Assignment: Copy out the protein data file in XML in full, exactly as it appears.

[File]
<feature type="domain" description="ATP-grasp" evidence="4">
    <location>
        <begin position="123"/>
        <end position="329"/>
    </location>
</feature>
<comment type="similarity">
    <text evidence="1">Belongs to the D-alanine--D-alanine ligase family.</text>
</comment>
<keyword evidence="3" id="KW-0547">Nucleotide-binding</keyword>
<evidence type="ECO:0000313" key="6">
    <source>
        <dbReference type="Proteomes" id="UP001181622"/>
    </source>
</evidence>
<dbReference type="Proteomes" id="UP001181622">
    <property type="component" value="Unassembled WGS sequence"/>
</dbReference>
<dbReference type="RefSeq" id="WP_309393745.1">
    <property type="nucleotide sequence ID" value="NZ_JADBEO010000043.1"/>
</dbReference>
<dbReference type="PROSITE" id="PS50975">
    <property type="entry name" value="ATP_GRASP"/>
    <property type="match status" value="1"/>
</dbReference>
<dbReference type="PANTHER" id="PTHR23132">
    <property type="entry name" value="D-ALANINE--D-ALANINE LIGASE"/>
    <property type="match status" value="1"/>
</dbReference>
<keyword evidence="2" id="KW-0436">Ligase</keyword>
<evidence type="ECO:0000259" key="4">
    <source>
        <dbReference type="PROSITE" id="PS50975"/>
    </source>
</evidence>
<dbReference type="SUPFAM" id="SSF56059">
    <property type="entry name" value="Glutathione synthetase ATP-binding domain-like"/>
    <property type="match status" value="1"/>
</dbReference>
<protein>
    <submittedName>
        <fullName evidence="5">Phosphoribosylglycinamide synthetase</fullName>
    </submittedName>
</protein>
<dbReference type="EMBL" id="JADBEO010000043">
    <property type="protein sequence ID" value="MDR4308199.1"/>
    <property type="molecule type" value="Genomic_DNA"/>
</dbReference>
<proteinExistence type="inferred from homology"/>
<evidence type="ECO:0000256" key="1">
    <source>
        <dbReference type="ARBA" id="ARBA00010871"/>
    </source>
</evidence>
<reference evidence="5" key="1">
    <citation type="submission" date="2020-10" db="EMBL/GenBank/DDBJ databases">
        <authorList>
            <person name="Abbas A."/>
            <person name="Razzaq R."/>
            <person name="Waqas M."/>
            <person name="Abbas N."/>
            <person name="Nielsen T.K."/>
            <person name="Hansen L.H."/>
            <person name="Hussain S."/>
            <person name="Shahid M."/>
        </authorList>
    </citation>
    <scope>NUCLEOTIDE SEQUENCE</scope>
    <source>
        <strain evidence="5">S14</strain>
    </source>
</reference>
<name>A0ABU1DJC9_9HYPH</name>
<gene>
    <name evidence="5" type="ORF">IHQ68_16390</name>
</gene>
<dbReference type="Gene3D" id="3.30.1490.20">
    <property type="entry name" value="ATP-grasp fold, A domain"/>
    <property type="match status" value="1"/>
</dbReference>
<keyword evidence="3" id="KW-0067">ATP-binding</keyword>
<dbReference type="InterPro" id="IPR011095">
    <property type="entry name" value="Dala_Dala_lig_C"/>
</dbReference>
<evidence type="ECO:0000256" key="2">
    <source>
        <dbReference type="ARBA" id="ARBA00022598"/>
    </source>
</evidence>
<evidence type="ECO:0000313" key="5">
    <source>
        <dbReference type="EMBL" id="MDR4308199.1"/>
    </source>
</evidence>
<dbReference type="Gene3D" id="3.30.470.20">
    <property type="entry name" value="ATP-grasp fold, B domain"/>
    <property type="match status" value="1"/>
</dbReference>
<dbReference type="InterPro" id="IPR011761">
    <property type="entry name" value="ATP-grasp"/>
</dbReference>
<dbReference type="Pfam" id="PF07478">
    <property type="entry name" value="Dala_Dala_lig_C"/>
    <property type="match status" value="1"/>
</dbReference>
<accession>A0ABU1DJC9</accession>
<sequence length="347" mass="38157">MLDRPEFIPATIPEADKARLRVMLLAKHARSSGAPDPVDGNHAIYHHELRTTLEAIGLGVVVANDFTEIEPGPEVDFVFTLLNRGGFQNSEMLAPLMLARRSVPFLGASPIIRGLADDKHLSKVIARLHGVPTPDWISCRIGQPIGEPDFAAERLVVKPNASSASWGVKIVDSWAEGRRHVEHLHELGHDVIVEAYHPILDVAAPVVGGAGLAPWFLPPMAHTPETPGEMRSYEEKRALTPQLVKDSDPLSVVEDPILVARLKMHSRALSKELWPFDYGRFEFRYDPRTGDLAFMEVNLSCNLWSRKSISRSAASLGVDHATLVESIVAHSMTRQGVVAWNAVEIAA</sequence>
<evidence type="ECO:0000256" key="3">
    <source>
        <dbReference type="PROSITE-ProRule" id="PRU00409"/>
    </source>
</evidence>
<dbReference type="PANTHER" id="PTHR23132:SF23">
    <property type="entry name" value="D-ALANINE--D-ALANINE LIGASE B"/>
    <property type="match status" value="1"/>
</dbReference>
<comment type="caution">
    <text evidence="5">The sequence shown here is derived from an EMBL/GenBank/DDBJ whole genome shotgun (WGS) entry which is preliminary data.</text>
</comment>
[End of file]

<feature type="domain" description="ATP-grasp" evidence="4">
    <location>
        <begin position="123"/>
        <end position="329"/>
    </location>
</feature>
<comment type="similarity">
    <text evidence="1">Belongs to the D-alanine--D-alanine ligase family.</text>
</comment>
<keyword evidence="3" id="KW-0547">Nucleotide-binding</keyword>
<evidence type="ECO:0000313" key="6">
    <source>
        <dbReference type="Proteomes" id="UP001181622"/>
    </source>
</evidence>
<dbReference type="Proteomes" id="UP001181622">
    <property type="component" value="Unassembled WGS sequence"/>
</dbReference>
<dbReference type="RefSeq" id="WP_309393745.1">
    <property type="nucleotide sequence ID" value="NZ_JADBEO010000043.1"/>
</dbReference>
<dbReference type="PROSITE" id="PS50975">
    <property type="entry name" value="ATP_GRASP"/>
    <property type="match status" value="1"/>
</dbReference>
<dbReference type="PANTHER" id="PTHR23132">
    <property type="entry name" value="D-ALANINE--D-ALANINE LIGASE"/>
    <property type="match status" value="1"/>
</dbReference>
<keyword evidence="2" id="KW-0436">Ligase</keyword>
<evidence type="ECO:0000259" key="4">
    <source>
        <dbReference type="PROSITE" id="PS50975"/>
    </source>
</evidence>
<dbReference type="SUPFAM" id="SSF56059">
    <property type="entry name" value="Glutathione synthetase ATP-binding domain-like"/>
    <property type="match status" value="1"/>
</dbReference>
<protein>
    <submittedName>
        <fullName evidence="5">Phosphoribosylglycinamide synthetase</fullName>
    </submittedName>
</protein>
<dbReference type="EMBL" id="JADBEO010000043">
    <property type="protein sequence ID" value="MDR4308199.1"/>
    <property type="molecule type" value="Genomic_DNA"/>
</dbReference>
<proteinExistence type="inferred from homology"/>
<evidence type="ECO:0000256" key="1">
    <source>
        <dbReference type="ARBA" id="ARBA00010871"/>
    </source>
</evidence>
<reference evidence="5" key="1">
    <citation type="submission" date="2020-10" db="EMBL/GenBank/DDBJ databases">
        <authorList>
            <person name="Abbas A."/>
            <person name="Razzaq R."/>
            <person name="Waqas M."/>
            <person name="Abbas N."/>
            <person name="Nielsen T.K."/>
            <person name="Hansen L.H."/>
            <person name="Hussain S."/>
            <person name="Shahid M."/>
        </authorList>
    </citation>
    <scope>NUCLEOTIDE SEQUENCE</scope>
    <source>
        <strain evidence="5">S14</strain>
    </source>
</reference>
<name>A0ABU1DJC9_9HYPH</name>
<gene>
    <name evidence="5" type="ORF">IHQ68_16390</name>
</gene>
<dbReference type="Gene3D" id="3.30.1490.20">
    <property type="entry name" value="ATP-grasp fold, A domain"/>
    <property type="match status" value="1"/>
</dbReference>
<keyword evidence="3" id="KW-0067">ATP-binding</keyword>
<dbReference type="InterPro" id="IPR011095">
    <property type="entry name" value="Dala_Dala_lig_C"/>
</dbReference>
<evidence type="ECO:0000256" key="2">
    <source>
        <dbReference type="ARBA" id="ARBA00022598"/>
    </source>
</evidence>
<evidence type="ECO:0000313" key="5">
    <source>
        <dbReference type="EMBL" id="MDR4308199.1"/>
    </source>
</evidence>
<dbReference type="Gene3D" id="3.30.470.20">
    <property type="entry name" value="ATP-grasp fold, B domain"/>
    <property type="match status" value="1"/>
</dbReference>
<dbReference type="InterPro" id="IPR011761">
    <property type="entry name" value="ATP-grasp"/>
</dbReference>
<dbReference type="Pfam" id="PF07478">
    <property type="entry name" value="Dala_Dala_lig_C"/>
    <property type="match status" value="1"/>
</dbReference>
<accession>A0ABU1DJC9</accession>
<sequence length="347" mass="38157">MLDRPEFIPATIPEADKARLRVMLLAKHARSSGAPDPVDGNHAIYHHELRTTLEAIGLGVVVANDFTEIEPGPEVDFVFTLLNRGGFQNSEMLAPLMLARRSVPFLGASPIIRGLADDKHLSKVIARLHGVPTPDWISCRIGQPIGEPDFAAERLVVKPNASSASWGVKIVDSWAEGRRHVEHLHELGHDVIVEAYHPILDVAAPVVGGAGLAPWFLPPMAHTPETPGEMRSYEEKRALTPQLVKDSDPLSVVEDPILVARLKMHSRALSKELWPFDYGRFEFRYDPRTGDLAFMEVNLSCNLWSRKSISRSAASLGVDHATLVESIVAHSMTRQGVVAWNAVEIAA</sequence>
<evidence type="ECO:0000256" key="3">
    <source>
        <dbReference type="PROSITE-ProRule" id="PRU00409"/>
    </source>
</evidence>
<dbReference type="PANTHER" id="PTHR23132:SF23">
    <property type="entry name" value="D-ALANINE--D-ALANINE LIGASE B"/>
    <property type="match status" value="1"/>
</dbReference>
<comment type="caution">
    <text evidence="5">The sequence shown here is derived from an EMBL/GenBank/DDBJ whole genome shotgun (WGS) entry which is preliminary data.</text>
</comment>